The Error Collector's Blog

24 May 2022

The Manila Mint: A U.S. Mint

Young Numismatists Exchange | The Error Collector

The Manila Mint: A U.S. Mint

A couple of months ago at our monthly coin club meeting a friend gave me a bag of coins and tokens. Among the tokens and coins lay a coin that caught my eye. It was a coin from 1930 from the Manila Mint. After the coin club meeting, I talked to my friend about the history of the coin.

While my dad was driving me home from the coin club I wondered where the mintmark was, so I did a little research and figured out that the mint mark was to the left of the date under the dot. The obverse of the coin depicts a man with a hammer and an anvil with Mt. Mayon in the background. The reverse depicts the Philippian coat of arms and it said "United States of America". I wanted to learn more about the coin and this is what I learned:

In 1898 after the Spanish-American War, Spain gave the Philippines to the United States in the treaty of Paris. Unlike other U.S. territories, the United States issued coins specifically for that territory. In 1903, the San Francisco Mint began producing silver coins including the Ten Centavos, Twenty Centavos, Fifty Centavos, and Pesos.

At the same time, the Philadelphia Mint began producing base metal coins including Half Centavo, Centavos, and Five Centavos. The Philadelphia Mint also produced proof coins for the Philippians. The Philadelphia and San Francisco Mints minted coins until 1920. In 1920, the Manila Mint was opened as a U.S. Branch Mint. It produced all of the coins for the Philippians. Coins were not produced for the Philippians in 1923 and 1924. Coinage began again at the Manila Mint in 1925. It minted us coins until 1941 when the Japanese invaded the Philippians. In 1944 and 1945 other U.S. Mints issued coins for the Philippians. The Manila Mint was destroyed in 1945 during the retaking of Manila from the Japanese. The Philippines became a country in 1946 after the United States granted them independence in the Treaty of Manila.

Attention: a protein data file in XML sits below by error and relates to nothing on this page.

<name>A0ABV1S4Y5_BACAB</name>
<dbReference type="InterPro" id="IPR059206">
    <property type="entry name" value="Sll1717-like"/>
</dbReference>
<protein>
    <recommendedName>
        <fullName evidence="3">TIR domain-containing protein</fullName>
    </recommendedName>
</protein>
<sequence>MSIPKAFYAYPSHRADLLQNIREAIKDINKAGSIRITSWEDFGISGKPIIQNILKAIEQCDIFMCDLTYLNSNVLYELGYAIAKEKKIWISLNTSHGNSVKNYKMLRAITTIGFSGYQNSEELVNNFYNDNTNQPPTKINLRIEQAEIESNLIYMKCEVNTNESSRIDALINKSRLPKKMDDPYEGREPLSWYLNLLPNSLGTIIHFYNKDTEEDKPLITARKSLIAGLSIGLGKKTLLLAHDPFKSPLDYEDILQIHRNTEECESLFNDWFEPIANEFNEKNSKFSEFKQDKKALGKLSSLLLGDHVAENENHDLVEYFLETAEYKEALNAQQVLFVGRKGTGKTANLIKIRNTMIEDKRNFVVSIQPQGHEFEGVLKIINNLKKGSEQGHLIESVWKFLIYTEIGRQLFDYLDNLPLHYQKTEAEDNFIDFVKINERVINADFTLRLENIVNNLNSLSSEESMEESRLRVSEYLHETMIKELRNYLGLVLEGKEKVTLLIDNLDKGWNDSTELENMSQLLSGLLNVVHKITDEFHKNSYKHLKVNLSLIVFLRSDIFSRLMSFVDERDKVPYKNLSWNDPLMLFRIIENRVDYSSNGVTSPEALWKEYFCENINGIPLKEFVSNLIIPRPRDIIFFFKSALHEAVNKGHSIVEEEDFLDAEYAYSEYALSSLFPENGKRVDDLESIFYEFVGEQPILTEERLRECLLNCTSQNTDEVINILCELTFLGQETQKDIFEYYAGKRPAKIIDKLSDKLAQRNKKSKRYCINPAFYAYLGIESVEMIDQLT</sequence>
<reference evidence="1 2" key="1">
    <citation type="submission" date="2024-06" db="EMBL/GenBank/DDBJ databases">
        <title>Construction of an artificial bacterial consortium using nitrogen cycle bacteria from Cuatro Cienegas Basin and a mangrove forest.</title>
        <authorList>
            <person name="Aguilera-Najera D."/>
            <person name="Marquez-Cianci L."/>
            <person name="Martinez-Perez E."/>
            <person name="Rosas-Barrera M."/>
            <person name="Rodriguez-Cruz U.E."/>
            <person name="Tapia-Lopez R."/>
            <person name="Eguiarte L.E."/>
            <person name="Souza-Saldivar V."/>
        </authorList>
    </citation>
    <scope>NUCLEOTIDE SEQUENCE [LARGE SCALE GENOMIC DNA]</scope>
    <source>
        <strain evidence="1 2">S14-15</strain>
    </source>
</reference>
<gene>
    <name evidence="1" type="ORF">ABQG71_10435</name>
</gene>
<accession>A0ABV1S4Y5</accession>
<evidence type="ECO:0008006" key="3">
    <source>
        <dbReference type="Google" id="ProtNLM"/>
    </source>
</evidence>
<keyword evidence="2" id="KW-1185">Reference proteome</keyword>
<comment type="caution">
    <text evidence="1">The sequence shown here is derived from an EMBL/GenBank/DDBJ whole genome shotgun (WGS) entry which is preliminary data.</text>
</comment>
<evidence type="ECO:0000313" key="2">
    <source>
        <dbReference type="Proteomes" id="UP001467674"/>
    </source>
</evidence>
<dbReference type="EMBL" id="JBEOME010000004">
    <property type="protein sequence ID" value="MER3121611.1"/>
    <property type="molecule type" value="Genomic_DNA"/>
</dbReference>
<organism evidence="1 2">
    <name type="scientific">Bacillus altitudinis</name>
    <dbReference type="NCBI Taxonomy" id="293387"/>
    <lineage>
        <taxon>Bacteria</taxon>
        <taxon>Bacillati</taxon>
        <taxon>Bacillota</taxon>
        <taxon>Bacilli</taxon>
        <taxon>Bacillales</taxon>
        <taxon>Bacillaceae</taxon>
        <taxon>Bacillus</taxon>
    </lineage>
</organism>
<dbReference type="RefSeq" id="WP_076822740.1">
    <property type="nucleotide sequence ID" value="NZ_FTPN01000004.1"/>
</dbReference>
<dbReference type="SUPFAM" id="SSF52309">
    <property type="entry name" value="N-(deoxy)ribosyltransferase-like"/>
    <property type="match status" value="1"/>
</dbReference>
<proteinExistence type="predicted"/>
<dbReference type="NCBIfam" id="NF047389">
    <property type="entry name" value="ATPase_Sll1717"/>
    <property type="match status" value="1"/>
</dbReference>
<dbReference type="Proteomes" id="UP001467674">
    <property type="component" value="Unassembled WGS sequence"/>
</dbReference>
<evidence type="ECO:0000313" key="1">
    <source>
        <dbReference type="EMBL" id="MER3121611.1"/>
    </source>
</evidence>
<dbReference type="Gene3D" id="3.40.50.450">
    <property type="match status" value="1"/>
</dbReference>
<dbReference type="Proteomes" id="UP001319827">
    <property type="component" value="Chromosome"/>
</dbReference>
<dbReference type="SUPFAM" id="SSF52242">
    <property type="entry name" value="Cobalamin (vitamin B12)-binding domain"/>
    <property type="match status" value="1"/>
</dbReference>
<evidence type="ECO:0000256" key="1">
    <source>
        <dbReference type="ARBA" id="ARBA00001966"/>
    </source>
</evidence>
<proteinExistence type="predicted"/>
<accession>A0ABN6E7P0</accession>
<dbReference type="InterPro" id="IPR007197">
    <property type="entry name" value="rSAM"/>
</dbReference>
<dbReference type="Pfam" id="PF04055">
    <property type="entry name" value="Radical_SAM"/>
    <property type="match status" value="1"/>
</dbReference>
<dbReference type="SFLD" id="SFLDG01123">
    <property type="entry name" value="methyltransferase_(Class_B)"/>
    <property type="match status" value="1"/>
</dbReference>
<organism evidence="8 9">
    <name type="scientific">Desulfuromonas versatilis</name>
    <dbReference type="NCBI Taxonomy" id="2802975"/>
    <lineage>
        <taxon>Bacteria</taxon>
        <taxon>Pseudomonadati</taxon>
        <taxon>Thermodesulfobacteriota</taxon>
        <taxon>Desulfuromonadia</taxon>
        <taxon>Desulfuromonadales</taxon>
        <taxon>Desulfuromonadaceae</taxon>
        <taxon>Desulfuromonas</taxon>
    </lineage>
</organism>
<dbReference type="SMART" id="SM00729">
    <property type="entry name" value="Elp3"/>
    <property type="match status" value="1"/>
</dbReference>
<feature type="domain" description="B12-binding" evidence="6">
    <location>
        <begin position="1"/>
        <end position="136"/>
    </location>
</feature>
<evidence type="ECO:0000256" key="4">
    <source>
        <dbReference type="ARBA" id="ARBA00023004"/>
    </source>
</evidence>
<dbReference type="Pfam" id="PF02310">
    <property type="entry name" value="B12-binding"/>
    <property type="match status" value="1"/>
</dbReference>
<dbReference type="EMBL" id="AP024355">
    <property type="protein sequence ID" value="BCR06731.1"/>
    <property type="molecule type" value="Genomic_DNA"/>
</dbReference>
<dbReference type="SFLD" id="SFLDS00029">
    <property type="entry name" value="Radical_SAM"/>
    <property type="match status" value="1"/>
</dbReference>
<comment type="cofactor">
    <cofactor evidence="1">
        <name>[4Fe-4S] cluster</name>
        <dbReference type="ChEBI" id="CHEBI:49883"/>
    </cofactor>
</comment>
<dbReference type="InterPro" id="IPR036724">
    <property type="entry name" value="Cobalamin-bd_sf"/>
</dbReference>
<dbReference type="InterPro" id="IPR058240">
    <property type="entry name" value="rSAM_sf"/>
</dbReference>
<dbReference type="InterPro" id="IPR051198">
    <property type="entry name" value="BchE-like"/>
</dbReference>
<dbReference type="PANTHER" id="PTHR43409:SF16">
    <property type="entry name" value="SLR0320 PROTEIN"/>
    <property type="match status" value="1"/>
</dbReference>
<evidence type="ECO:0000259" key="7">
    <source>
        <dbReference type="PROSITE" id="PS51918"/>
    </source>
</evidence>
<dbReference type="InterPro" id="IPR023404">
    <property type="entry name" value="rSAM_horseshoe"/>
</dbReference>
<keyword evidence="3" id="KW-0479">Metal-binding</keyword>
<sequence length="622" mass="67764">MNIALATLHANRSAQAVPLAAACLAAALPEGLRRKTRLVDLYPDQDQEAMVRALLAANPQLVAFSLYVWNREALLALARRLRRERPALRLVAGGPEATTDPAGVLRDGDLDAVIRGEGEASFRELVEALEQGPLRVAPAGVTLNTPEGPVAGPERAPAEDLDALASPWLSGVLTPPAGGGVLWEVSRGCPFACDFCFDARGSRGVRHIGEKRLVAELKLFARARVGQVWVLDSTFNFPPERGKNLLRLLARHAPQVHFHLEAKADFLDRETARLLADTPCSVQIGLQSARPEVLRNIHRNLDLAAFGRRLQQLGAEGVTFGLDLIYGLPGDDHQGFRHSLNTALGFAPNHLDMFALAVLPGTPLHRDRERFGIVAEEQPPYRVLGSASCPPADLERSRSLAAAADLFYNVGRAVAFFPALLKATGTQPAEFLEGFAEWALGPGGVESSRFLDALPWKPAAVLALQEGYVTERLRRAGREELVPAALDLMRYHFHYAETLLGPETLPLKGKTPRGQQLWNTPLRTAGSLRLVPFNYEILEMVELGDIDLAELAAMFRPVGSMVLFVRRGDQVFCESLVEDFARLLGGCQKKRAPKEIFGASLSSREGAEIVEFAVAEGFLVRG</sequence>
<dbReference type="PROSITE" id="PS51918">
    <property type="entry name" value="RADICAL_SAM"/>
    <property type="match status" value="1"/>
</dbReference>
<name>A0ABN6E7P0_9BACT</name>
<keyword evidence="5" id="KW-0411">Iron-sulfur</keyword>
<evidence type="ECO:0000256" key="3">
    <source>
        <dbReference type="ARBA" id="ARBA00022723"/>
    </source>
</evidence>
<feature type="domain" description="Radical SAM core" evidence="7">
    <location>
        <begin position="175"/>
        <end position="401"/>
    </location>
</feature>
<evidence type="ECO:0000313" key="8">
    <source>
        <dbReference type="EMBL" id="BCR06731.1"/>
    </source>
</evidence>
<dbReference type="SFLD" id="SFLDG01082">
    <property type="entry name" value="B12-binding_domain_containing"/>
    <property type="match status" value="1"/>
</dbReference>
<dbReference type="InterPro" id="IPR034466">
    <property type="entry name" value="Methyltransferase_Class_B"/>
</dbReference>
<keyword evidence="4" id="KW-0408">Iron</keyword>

The Half Centavo, Centavos, and Five Centavos depict a man with a hammer and an anvil, Mount Mayon is in the background. The Ten Centavos, Twenty Centavos, Fifty Centavos, and Pesos depict Lady Liberty striking the anvil with the hammer. The reverse of all the coins depict the Philippian Coat of Arms enclosed by the inscription "United States of America" with the date at the bottom of the coin and the mintmark to the left of the date.

The Philippian Coat of Arms changed several times while the Philippians was a U.S. Territory. Most of the time it had an eagle on a branch above a shield. The design on the shield has changed a couple of times as well.

My sources are






Level 5

wonderful designs with purpose and history.

Long Beard

Level 5

I found these much more appealing on a collector level upon learning they were designed by Charles E Barber, my all time favorite Chief Engraver.


Level 6

Very nice blog! Really well written! Beautiful coins! ; )

It's Mokie

Level 6

I think the Philippine version of Walking Liberty is especially beautiful.


Level 5

Thank you for your thorough and accurate research. Additionally, your post is well written! I have several Philippian coins in my collection, but none struck at the Manila Mint to date.


Level 6

Very interesting subject matter. We made coins for several counties in the past. Mike knows a ton of info on the Philippians coins. Well done. Beautiful coins.


Level 4

Great blog! Thanks!

I. R. Bama

Level 5

Thanks for the blog. They made some very nice coins.


Level 7

Good blog. Your right. The U.S. made coinage from the Denver mint and San Francisco mint after the war. Then they made coins for them from our mints. That was to get them on there feet. Thanks for the blog!

AC coin$

Level 6

Beautiful coin . Thanks for sharing .

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